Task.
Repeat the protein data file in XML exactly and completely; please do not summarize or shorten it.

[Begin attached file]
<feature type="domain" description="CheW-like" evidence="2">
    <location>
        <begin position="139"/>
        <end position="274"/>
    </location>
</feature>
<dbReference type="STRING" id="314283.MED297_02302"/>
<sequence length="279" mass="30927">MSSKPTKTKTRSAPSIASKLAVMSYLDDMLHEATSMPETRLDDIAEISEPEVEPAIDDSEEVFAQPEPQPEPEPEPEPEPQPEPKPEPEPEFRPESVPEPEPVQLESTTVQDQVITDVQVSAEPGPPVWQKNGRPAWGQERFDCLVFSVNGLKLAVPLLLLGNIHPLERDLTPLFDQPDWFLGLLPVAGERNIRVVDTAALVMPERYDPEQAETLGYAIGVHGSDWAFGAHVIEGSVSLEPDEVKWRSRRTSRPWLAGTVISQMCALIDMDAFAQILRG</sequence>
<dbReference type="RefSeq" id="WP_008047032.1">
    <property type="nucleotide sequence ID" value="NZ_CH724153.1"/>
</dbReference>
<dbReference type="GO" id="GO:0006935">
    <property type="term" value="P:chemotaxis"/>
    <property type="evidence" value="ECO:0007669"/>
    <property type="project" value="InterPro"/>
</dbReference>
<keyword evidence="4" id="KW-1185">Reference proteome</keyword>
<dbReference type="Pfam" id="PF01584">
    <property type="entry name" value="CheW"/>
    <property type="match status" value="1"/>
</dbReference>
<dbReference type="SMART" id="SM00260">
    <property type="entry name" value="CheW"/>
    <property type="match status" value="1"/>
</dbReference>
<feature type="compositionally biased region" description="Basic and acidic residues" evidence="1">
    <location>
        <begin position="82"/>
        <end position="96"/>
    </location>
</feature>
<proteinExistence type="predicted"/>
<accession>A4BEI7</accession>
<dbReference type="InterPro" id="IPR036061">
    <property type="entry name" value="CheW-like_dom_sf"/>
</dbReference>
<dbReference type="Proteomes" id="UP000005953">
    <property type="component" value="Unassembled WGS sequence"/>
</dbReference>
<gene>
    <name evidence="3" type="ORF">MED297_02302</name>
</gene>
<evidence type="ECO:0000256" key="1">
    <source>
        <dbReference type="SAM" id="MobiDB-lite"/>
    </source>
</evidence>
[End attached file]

<feature type="domain" description="CheW-like" evidence="2">
    <location>
        <begin position="139"/>
        <end position="274"/>
    </location>
</feature>
<dbReference type="STRING" id="314283.MED297_02302"/>
<sequence length="279" mass="30927">MSSKPTKTKTRSAPSIASKLAVMSYLDDMLHEATSMPETRLDDIAEISEPEVEPAIDDSEEVFAQPEPQPEPEPEPEPEPQPEPKPEPEPEFRPESVPEPEPVQLESTTVQDQVITDVQVSAEPGPPVWQKNGRPAWGQERFDCLVFSVNGLKLAVPLLLLGNIHPLERDLTPLFDQPDWFLGLLPVAGERNIRVVDTAALVMPERYDPEQAETLGYAIGVHGSDWAFGAHVIEGSVSLEPDEVKWRSRRTSRPWLAGTVISQMCALIDMDAFAQILRG</sequence>
<dbReference type="RefSeq" id="WP_008047032.1">
    <property type="nucleotide sequence ID" value="NZ_CH724153.1"/>
</dbReference>
<dbReference type="GO" id="GO:0006935">
    <property type="term" value="P:chemotaxis"/>
    <property type="evidence" value="ECO:0007669"/>
    <property type="project" value="InterPro"/>
</dbReference>
<keyword evidence="4" id="KW-1185">Reference proteome</keyword>
<dbReference type="Pfam" id="PF01584">
    <property type="entry name" value="CheW"/>
    <property type="match status" value="1"/>
</dbReference>
<dbReference type="SMART" id="SM00260">
    <property type="entry name" value="CheW"/>
    <property type="match status" value="1"/>
</dbReference>
<feature type="compositionally biased region" description="Basic and acidic residues" evidence="1">
    <location>
        <begin position="82"/>
        <end position="96"/>
    </location>
</feature>
<proteinExistence type="predicted"/>
<accession>A4BEI7</accession>
<dbReference type="InterPro" id="IPR036061">
    <property type="entry name" value="CheW-like_dom_sf"/>
</dbReference>
<dbReference type="Proteomes" id="UP000005953">
    <property type="component" value="Unassembled WGS sequence"/>
</dbReference>
<gene>
    <name evidence="3" type="ORF">MED297_02302</name>
</gene>
<evidence type="ECO:0000256" key="1">
    <source>
        <dbReference type="SAM" id="MobiDB-lite"/>
    </source>
</evidence>